CD4+ T Cells
CD4+ T cells are key players in the immune response to viral infections as they help promote antibody production from B cells as well as generate cytotoxic and memory CD8+ T cells. Naïve CD4+ T cells differentiate into different T cell subsets following activation. The immune response to SARS-CoV-2 involves the activation of CD4+ T cells, as seen by the expression of activation-related markers, such as CD40 Ligand/TNFSF5, CD69, CD38, 4-1BB/TNFRSF9/CD137, PD-1, and HLA-DR, on SARS-CoV-2-reactive cells; however, the specific CD4+ T cells that respond to SARS-CoV-2 and their role in the immune response is still not clearly understood. Research has reported the activation of T helper (Th)1, Th2, Th17, regulatory (Treg), and cytotoxic Th (CD4-CTLs) cells following SARS-CoV-2 infection. Follicular helper T (Tfh) cells have also been shown to be activated. Tfh cells localize to B cell follicles and help mediate the survival and differentiation of B cells into antibody-producing plasma cells and memory B cells. A small proportion of Tfh cells can also circulate in the blood where they promote antibody secretion and immunoglobulin class-switching. These circulating Tfh (cTfh) cells have also been shown to be present at higher frequencies in convalescent COVID-19 individuals. Despite these reports, the landscape of the cellular immunity remains unclear as further studies have described the reduction of T cell numbers (i.e., lymphopenia) and function (i.e., T cell exhaustion) in severe cases of COVID-19.
View the cell markers for CD4+ Th cells with our Interactive Cell Marker Tool.
CD8+ Cytotoxic T Cells
CD8+ cytotoxic T (CD8-CTL) cells are a key player in the immune response to SARS-CoV-2 infection. CD8-CTL cells eliminate virus-infected cells by triggering apoptosis, either through the secretion of cytolytic granules or the activation of the TNF superfamily of death receptors. Research has shown a heterogeneity of CD8-CTL responses following SARS-CoV-2 infection. A strong CD8-CTL response has been reported in individuals with mild COVID-19; however, patients severely ill with COVID-19 appear to suffer from lymphopenia, which affects many immune cell types, including CD8-CTL cells.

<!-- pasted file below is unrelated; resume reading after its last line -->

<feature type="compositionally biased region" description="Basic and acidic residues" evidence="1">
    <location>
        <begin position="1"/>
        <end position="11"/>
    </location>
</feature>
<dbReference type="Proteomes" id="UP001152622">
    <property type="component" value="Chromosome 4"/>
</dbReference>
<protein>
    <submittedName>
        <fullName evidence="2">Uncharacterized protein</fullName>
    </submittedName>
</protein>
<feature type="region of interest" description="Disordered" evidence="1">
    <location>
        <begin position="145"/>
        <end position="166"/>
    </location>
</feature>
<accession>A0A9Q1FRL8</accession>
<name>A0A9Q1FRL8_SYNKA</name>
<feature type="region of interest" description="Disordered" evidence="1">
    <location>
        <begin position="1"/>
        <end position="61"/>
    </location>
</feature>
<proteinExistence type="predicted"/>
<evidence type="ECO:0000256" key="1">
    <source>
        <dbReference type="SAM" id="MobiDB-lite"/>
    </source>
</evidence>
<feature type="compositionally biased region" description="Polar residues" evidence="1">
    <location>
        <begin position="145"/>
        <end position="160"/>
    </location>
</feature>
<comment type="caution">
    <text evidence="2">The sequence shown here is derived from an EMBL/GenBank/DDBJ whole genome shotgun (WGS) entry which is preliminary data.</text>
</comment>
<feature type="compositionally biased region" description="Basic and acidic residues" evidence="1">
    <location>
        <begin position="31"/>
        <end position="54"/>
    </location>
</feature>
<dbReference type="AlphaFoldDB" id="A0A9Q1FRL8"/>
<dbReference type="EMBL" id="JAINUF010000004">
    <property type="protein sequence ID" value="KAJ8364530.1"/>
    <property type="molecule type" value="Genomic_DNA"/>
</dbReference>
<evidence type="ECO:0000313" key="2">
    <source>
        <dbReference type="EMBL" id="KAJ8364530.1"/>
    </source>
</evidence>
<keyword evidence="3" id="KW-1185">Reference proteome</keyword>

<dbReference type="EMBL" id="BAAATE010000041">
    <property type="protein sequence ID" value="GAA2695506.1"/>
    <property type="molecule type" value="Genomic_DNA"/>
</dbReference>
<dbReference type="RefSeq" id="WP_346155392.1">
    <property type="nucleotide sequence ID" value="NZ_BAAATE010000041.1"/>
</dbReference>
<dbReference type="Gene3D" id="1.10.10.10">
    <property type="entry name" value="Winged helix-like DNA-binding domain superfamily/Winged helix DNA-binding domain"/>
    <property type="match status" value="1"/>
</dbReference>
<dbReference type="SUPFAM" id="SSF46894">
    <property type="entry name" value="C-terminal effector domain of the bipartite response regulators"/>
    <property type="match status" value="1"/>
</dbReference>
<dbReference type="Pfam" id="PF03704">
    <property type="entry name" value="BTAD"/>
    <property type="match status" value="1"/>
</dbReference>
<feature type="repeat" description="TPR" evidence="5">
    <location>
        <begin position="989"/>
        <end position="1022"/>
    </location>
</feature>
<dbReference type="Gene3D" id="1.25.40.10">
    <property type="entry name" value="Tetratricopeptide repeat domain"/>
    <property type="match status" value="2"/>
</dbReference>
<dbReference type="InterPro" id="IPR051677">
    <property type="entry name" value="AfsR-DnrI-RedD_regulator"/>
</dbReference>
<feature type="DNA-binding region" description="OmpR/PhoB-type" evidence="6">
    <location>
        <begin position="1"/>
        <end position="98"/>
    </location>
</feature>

|Naïve CD8+ T Cells
||CD3+ CD8+ CD45RA+ CD45RO- CCR7+
|Central Memory CD8+ T Cells
||CD3+ CD8+ CD45RA- CD45RO+ CCR7+
|Effector Memory CD8+ T Cells
||CD3+ CD8+ CD45RA- CD45RO+ CCR7-
|CD8+ Cytotoxic T Cells
||CD3+ CD8+ TCR α/β+
B cells are an integral part of the humoral immune response to viral infections due to their ability to produce antibodies. Immunocompetent naïve mature B cells are activated by binding of the foreign antigen to the mature B cell receptor, in the presence of a co-stimulatory signal. The activated B cells participate in germinal center reactions where they differentiate into memory B cells or long-lived, antibody-secreting plasma cells. SARS-CoV-2 infection induces the production of IgM antibodies, followed by IgG antibodies. Studies have shown that antibody levels significantly fall 2-3 months after infection; however, additional research has shown a robust memory B cell response in convalescent COVID-19 patients.
View the cell markers for B cells with our Interactive Cell Marker Tool.
Natural Killer (NK) Cells
NK cells are part of the innate immune system. They serve as the first line of defense against viral infections. NK cells attack and eliminate virus-infected cells by secreting proinflammatory cytokines and triggering Perforin/Granzyme-induced cell lysis. NK cells have also been shown to regulate adaptive immune responses. Multiple studies have shown that NK cell levels and cytolytic activity function are reduced in individuals with severe COVID-19. This diminished NK function is thought to underlie the elevated inflammatory response seen in severe COVID-19 cases, perhaps due to the reduced clearance of infected cells or the unchecked response of adaptive immune cells.
View the cell markers for NK cells with our Interactive Cell Marker Tool.
Macrophages are cells of the innate immune system that are responsible for a multitude of immune functions including immune surveillance, antigen presentation, and phagocytosis of debris, dead cells, and pathogens. Tissue-resident macrophages are a heterogeneous group of cells that perform tissue-specific immune and homeostatic functions. Alveolar macrophages, which reside in the lungs, are critical for recovery from viral infections as they phagocytize neutralized viruses and apoptotic cells, clearing the debris from the lungs.
View the steady-state and activation cell markers for macrophages with our Interactive Cell Marker Tool.